Interoperability appears to be the biggest buzzword and the major focus for CMS in stage II of the meaningful use program. Even apart from the MU objectives, the healthcare industry is seeing intense debates regarding how to move forward with sharing medical information between all the entities that need access to it: providers, insurance companies, pharmacies, medical labs etc.
One part of the problem right now is that federal standards are more geared towards getting practices and organizations online rather than ensuring that medical tools can communicate properly with each other. This can be clearly seen by the growth rate in EHR adoption over the last few years but very few of these systems can exchange information in a meaningful way with each other. At this rate, the government may need a second wave of incentive programs in order to kickstart interoperability and data sharing.
Another aspect of the problem is the EHR ecosystem itself. A number of providers are unable to reach even the minimum standards set by CMS for interoperability, so that even if the government were to set higher standards not a lot of the existing software on the shelves will meet the criteria. In fact, if not for the meaningful use program or other government measures, some EHR vendors would probably end up making their products incompatible with any other system just to lock rivals out of the market place.
In addition to all this, medical organizations are unused to the idea of sharing clinical data freely in order to benefit the industry as a whole. Some hospitals are fearful of losing control over their data and will be reluctant to adopt industry standards for data compatibility. Nevertheless the existing measures for driving interoperability serve as a valuable starting point for the government to assess just how far the healthcare industry has come.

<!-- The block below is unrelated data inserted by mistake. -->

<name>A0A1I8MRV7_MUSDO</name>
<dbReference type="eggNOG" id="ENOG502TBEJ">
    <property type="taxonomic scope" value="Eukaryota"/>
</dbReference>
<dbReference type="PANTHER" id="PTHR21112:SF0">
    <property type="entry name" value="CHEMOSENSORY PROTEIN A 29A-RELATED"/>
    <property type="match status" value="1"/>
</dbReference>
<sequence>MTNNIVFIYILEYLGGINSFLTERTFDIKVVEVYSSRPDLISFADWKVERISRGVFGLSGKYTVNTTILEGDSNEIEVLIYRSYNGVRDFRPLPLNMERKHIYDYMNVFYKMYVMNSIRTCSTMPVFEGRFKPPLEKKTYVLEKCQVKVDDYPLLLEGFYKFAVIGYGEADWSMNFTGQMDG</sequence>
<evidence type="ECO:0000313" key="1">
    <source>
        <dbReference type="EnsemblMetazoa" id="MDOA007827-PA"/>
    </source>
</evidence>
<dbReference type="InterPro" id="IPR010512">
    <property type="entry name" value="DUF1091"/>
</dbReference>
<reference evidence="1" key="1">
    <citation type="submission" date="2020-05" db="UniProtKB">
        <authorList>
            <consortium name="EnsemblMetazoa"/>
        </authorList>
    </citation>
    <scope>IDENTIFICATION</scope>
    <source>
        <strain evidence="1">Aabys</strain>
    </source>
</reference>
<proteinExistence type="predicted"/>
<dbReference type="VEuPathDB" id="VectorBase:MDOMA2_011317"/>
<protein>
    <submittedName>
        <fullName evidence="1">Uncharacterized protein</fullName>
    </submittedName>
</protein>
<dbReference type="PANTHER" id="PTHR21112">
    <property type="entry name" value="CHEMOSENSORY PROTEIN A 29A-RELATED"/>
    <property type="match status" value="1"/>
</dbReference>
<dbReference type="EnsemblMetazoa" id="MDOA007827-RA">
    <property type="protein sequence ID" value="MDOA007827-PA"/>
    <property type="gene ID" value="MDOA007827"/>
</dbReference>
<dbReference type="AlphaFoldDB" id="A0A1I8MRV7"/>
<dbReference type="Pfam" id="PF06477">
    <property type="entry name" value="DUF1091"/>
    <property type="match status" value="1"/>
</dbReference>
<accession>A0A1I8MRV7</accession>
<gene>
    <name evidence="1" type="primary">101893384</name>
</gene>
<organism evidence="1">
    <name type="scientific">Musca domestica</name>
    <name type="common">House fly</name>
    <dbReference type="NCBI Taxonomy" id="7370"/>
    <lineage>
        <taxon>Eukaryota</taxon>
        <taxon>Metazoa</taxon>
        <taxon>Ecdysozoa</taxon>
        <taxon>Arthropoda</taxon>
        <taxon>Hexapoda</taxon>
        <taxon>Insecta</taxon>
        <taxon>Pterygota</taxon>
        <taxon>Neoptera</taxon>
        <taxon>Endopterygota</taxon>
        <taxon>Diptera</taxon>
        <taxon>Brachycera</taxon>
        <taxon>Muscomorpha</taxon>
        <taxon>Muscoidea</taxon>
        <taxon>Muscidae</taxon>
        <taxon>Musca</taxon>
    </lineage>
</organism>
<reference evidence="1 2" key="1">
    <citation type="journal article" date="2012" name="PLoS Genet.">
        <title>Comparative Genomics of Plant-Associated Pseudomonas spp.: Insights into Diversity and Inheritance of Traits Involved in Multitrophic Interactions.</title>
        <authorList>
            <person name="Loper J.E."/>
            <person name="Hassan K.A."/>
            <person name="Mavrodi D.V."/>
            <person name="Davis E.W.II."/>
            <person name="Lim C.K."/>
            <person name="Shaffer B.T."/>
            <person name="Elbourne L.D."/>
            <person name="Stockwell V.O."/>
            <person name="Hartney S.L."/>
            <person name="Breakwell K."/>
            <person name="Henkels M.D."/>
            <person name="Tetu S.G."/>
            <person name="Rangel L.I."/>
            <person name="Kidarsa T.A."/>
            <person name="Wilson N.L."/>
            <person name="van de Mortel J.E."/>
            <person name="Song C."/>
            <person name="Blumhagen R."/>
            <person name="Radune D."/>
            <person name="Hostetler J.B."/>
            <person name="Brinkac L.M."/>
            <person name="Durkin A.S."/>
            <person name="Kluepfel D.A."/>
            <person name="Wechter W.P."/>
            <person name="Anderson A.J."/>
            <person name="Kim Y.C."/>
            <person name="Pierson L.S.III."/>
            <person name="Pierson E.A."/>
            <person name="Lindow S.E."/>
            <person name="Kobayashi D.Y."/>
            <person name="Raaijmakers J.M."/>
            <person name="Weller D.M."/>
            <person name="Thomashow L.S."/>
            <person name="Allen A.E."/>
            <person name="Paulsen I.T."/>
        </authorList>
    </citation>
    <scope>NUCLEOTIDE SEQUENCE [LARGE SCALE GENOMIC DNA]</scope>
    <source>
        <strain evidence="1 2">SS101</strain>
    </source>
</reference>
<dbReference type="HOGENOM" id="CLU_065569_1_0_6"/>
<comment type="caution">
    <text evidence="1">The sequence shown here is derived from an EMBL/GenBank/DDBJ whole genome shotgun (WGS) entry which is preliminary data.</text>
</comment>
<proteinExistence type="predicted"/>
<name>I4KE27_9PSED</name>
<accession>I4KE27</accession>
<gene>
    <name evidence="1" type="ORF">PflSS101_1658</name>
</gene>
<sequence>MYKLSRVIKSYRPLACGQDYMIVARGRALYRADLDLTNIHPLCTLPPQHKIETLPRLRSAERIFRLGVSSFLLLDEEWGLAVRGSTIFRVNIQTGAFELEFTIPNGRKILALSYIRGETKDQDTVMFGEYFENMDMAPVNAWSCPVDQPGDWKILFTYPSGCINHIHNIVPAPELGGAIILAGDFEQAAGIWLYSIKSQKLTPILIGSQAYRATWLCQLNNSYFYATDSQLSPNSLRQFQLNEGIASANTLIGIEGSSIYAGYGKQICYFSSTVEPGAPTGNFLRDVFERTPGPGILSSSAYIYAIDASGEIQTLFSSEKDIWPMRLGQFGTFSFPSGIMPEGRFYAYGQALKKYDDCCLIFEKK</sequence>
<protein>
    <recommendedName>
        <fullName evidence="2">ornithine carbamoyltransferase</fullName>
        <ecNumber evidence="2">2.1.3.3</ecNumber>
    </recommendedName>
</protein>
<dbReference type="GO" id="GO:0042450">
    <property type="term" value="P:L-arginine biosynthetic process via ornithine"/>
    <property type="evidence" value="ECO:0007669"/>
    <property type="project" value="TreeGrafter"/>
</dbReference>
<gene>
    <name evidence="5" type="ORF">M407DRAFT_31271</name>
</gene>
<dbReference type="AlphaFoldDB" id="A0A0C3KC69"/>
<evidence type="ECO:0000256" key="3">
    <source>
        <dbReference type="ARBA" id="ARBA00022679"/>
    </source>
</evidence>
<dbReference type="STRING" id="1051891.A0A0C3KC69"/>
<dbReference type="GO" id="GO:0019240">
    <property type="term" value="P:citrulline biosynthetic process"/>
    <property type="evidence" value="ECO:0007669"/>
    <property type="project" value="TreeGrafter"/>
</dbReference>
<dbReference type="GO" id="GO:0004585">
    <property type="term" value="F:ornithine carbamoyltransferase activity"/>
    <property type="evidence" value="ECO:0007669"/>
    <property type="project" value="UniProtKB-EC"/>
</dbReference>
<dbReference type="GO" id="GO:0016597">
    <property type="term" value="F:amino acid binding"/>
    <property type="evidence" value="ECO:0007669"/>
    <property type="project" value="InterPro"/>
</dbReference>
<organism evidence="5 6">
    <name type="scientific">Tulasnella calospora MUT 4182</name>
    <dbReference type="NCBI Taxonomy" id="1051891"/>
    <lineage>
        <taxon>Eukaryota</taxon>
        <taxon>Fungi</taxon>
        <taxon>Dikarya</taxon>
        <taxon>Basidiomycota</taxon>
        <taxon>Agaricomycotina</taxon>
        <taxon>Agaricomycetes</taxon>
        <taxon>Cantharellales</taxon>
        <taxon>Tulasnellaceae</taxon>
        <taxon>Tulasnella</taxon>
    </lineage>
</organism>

In an ideal world, providers would have adopted EHR products that incorporate standard protocols for the exchange of data and there would be no need for arguments about interoperability. Nevertheless as EHR systems become ubiquitous, it may be easier for providers to update them once an industry wide standard has been set for data exchange. The existing interoperability objectives – flawed though they may be – are far better than having no standards at all.
As the country moves forward with modernizing the health care system, it is clear that cloud-based, mobile first products like Dovetail dental software will be more advantageous to providers the long-term. Our dental software is designed to share information freely so that you don’t have to worry about anything but treating patients.